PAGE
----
Netflix recently announced that they will be adding a feature to their streaming service that would allow watchers to speed up the playback to 1.5x or slow it down to 0.5x the normal speed. I’m intrigued. It could be fun to take a massive action scene and slow it down to be able to enjoy every moment. 1.5x speed might be useful for skipping long boring sequences (like the middle third of ‘Ad Astra‘!). Netflix explained:
“We’re always experimenting with new ways to help members use Netflix. This test makes it possible to vary the speed at which people watch shows on their mobiles. As with any test, it may not become a permanent feature on Netflix.”
However, some filmmakers aren’t real keen on this technological advancement. Judd Apatow was particularly outspoken in a series of tweets:
“No @Netflix no. Don’t make me have to call every director and show creator on Earth to fight you on this. Save me the time. I will win but it will take a ton of time. Don’t fuck with our timing. We give you nice things. Leave them as they were intended to be seen.”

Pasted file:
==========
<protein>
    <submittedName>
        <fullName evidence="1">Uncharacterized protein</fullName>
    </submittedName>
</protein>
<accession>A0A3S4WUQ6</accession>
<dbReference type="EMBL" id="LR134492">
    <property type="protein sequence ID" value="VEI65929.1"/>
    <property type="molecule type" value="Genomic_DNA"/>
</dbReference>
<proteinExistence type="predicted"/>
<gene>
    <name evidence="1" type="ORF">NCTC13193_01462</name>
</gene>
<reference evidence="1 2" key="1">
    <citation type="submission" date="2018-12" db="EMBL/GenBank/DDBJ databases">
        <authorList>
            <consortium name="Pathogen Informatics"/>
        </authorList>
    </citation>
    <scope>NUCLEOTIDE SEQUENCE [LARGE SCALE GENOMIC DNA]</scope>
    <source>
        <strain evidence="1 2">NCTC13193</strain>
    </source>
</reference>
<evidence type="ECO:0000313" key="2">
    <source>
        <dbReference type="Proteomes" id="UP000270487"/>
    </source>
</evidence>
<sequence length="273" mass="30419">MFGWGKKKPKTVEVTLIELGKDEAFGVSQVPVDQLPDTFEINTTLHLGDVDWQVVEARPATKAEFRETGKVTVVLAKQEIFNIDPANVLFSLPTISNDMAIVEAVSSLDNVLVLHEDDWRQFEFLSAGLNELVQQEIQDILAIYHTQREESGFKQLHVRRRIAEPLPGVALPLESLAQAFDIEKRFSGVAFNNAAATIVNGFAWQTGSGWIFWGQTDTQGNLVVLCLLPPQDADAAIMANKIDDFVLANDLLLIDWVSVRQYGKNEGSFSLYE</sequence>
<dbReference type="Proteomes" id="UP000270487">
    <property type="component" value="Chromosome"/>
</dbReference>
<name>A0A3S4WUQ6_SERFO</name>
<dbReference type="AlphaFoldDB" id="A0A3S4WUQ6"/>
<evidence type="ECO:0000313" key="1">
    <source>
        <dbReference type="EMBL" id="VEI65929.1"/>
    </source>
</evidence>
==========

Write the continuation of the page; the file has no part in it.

“Distributors don’t get to change the way the content is presented. Doing so is a breaking of trust and won’t be tolerated by the people who provide it. Let the people who don’t care put it in their contracts that they don’t care. Most all do.”
Brad Bird (director of ‘The Incredibles’) echoed the comments:
“Whelp— another spectacularly bad idea, and another cut to the already bleeding-out cinema experience. Why support & finance filmmakers visions on one hand and then work to destroy the presentation of those films on the other???”
I understand that directors are proud of their art and they are very deliberate in the timing they use in their films. However, in my opinion, film is a medium that is interactive. To resist the ability of users to change the speed is akin to trying to end the ability to skip scenes, pause, fast forward, or rewind.
What do you think? Do agree with the directors, or should they just get over it and enjoy their millions?
Source: The Hollywood Reporter